Mumbai, May 6: The Forward Markets Commission (FMC) today brought in sweeping changes to the way in which commodity exchanges (commexes) in the country are owned and operated.
The commodities market regulator not only did away with the concept of anchor investor in these bourses but also stipulated that the bourses must always have a minimum net worth of Rs 100 crore.
Further, while resident individuals can hold up to 5 per cent, banks, insurance companies and bourses can either individually or together own up to 15 per cent. These improvements, aimed at institutionalising commodity exchanges, were today notified by the FMC and will come into effect immediately.
The FMC has given the bourses 45 days to incorporate the revised norms that not only cover shareholding pattern and net worth but also fit and proper criteria for ownership. The nation’s six commodity exchanges have been told to report their compliance by June 23.
The FMC today said at least 51 per cent of the paid-up equity share capital of a recognised commodity exchange should be with the public.
While the combined holding of foreign residents has been kept at 49 per cent, there is a sub-limit of 26 per cent on foreign direct investment (FDI) and 23 per cent for foreign institutional investors (FIIs). FIIs can only acquire shares of a commodity exchange through the secondary market.
However, a resident outside India cannot individually or with persons acting in concert hold more than 5 per cent in a commodity exchange. The same rule also applies to resident individuals.
The FMC has permitted a higher limit to some categories of investors. Stock exchanges, depositories, banks, insurance companies and public financial institutions may either individually or together with persons acting in concert hold up to 15 per cent.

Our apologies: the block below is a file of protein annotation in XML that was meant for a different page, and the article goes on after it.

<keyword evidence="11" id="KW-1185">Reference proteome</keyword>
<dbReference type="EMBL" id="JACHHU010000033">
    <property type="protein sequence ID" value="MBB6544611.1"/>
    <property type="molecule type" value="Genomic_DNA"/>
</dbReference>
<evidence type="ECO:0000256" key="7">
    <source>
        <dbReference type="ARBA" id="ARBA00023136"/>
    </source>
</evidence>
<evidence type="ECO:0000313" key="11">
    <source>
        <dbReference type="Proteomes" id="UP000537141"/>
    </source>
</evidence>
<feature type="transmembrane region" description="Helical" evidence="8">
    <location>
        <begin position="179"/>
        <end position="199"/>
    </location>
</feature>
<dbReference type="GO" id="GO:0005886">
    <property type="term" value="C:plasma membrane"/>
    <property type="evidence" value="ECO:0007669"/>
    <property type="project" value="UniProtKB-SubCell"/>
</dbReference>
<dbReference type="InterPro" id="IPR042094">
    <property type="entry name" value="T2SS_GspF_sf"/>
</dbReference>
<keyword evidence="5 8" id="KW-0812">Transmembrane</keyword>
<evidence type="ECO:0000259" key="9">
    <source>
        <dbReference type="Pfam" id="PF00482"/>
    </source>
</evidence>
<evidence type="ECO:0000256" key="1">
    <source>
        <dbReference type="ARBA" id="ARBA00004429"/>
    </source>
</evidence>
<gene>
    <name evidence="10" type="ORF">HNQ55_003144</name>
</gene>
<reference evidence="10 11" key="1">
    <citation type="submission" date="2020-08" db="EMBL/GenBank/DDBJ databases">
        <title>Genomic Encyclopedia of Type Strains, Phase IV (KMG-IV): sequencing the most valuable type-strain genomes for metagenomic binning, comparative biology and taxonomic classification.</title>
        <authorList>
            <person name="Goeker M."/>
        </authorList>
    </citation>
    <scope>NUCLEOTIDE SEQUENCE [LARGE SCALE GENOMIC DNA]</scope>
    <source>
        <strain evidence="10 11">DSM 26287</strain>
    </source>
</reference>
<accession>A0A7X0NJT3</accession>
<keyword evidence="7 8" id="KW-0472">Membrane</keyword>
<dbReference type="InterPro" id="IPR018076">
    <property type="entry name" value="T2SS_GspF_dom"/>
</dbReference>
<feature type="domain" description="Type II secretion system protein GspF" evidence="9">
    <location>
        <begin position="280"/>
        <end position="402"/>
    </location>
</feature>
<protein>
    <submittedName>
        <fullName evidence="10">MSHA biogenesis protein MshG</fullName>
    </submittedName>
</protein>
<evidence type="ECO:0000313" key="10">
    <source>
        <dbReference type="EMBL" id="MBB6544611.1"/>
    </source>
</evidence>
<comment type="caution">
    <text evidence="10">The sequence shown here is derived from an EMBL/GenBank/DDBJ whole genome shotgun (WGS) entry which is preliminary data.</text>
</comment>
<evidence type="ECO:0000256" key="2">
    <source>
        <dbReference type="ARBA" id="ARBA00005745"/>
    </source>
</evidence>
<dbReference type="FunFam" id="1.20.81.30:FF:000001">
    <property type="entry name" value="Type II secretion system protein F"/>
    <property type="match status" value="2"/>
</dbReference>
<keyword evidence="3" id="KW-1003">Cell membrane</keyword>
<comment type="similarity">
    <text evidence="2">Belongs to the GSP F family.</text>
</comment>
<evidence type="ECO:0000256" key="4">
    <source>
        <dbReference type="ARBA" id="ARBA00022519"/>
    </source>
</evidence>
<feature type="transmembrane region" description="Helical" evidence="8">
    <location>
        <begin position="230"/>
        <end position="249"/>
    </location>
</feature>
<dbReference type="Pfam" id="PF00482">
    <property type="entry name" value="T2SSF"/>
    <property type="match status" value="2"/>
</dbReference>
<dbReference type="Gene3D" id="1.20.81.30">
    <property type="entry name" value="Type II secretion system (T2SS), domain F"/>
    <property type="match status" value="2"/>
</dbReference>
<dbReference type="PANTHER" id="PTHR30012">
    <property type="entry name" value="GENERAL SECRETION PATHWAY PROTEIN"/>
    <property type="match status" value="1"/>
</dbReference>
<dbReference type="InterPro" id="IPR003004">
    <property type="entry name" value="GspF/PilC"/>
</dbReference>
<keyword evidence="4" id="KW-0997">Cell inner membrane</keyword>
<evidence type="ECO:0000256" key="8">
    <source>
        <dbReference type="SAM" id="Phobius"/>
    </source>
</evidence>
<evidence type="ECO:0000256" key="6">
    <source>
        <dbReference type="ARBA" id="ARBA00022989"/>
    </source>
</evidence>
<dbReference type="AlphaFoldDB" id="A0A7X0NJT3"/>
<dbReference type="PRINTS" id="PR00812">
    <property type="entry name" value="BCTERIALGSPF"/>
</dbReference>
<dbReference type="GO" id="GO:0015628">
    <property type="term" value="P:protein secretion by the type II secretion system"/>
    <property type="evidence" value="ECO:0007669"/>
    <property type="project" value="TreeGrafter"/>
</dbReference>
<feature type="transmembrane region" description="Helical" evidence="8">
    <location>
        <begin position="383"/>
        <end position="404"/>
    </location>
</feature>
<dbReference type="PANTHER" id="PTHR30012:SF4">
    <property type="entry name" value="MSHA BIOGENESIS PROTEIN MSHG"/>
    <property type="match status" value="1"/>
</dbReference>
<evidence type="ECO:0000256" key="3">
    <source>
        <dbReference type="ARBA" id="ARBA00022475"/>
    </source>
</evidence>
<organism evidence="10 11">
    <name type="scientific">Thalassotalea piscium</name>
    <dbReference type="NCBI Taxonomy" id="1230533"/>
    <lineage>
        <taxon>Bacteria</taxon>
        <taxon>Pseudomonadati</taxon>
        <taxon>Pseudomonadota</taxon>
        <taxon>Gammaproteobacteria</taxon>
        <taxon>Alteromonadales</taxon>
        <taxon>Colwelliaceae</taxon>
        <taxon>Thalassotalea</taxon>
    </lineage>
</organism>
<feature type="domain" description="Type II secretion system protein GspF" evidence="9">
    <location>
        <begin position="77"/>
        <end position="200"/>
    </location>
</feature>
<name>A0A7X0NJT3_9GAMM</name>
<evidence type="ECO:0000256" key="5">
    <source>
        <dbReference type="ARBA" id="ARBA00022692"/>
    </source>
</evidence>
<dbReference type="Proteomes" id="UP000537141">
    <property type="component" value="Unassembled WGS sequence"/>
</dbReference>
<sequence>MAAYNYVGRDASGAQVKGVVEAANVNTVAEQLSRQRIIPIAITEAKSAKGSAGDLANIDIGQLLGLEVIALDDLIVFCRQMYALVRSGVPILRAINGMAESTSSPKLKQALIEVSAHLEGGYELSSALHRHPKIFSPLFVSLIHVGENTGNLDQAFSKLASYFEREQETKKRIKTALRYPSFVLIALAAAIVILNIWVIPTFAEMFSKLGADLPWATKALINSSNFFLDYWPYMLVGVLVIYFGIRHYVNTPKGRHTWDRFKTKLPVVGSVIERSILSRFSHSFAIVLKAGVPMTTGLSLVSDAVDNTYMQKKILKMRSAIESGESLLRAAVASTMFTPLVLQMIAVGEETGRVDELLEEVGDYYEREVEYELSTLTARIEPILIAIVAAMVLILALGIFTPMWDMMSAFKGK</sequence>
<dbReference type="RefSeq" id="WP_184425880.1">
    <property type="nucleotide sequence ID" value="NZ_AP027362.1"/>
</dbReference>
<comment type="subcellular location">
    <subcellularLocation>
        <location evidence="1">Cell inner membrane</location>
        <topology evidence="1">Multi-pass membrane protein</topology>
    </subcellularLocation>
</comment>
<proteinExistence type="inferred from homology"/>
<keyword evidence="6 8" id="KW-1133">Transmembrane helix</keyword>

The NSE will welcome this clause as it can now look to raise its stake in the National Commodity & Derivatives Exchange.
Every commodity exchange should also have a minimum net worth of Rs 100 crore at all times. Exchanges that do not have this net worth have been given three years to achieve the stipulated level.
Commodity exchanges have been barred from distributing profits to its shareholders until they reach the desired net worth.
The FMC has also brought in a “fit and proper” person criteria for those holding a significant stake in the bourse. Such a person should have a reputation of fairness and integrity and should not have incurred any dis-qualifications, including conviction by a court.
If a person ceases to be “fit and proper”, such a person will have to divest his shareholding in the bourse. Pending divestment of shares, his voting rights shall stand extinguished and the exchange can take necessary steps to ensure that the holding is divested.
Jignesh Shah-led FTIL, which has been declared unfit to run an exchange and ordered to pare its stake in MCX to 2 per cent, will have to divest its entire stake under the new guidelines. Opposing the fresh norms, FTIL said: “The legality of issuing guidelines under FCRA (Forward Contract Regulation Act) is already before the Bombay High Court and despite that FMC has issued another set of norms which are exceeding the provisions of FCRA 1952 and hence ultra vires (beyond one’s authority).”